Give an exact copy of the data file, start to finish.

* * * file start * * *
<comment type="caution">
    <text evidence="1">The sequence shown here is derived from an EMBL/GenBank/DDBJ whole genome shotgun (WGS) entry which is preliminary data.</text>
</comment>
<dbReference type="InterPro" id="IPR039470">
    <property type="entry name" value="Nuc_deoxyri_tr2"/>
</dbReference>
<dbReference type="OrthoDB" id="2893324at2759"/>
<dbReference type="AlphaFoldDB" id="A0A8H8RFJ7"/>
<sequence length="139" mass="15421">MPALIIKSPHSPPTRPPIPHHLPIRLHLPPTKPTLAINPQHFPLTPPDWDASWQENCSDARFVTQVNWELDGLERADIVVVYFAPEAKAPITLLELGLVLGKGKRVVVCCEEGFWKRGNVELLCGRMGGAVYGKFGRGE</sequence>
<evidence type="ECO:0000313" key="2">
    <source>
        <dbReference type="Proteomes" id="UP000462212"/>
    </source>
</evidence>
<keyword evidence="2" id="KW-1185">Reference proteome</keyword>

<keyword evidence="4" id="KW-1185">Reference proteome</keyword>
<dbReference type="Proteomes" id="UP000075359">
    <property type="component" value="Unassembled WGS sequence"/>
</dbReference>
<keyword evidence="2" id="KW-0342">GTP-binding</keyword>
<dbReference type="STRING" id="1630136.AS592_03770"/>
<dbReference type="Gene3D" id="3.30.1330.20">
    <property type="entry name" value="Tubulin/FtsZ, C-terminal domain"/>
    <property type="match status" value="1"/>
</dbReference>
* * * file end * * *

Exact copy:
<comment type="caution">
    <text evidence="1">The sequence shown here is derived from an EMBL/GenBank/DDBJ whole genome shotgun (WGS) entry which is preliminary data.</text>
</comment>
<dbReference type="InterPro" id="IPR039470">
    <property type="entry name" value="Nuc_deoxyri_tr2"/>
</dbReference>
<dbReference type="OrthoDB" id="2893324at2759"/>
<dbReference type="AlphaFoldDB" id="A0A8H8RFJ7"/>
<sequence length="139" mass="15421">MPALIIKSPHSPPTRPPIPHHLPIRLHLPPTKPTLAINPQHFPLTPPDWDASWQENCSDARFVTQVNWELDGLERADIVVVYFAPEAKAPITLLELGLVLGKGKRVVVCCEEGFWKRGNVELLCGRMGGAVYGKFGRGE</sequence>
<evidence type="ECO:0000313" key="2">
    <source>
        <dbReference type="Proteomes" id="UP000462212"/>
    </source>
</evidence>
<keyword evidence="2" id="KW-1185">Reference proteome</keyword>

<keyword evidence="4" id="KW-1185">Reference proteome</keyword>
<dbReference type="Proteomes" id="UP000075359">
    <property type="component" value="Unassembled WGS sequence"/>
</dbReference>
<keyword evidence="2" id="KW-0342">GTP-binding</keyword>
<dbReference type="STRING" id="1630136.AS592_03770"/>
<dbReference type="Gene3D" id="3.30.1330.20">
    <property type="entry name" value="Tubulin/FtsZ, C-terminal domain"/>
    <property type="match status" value="1"/>
</dbReference>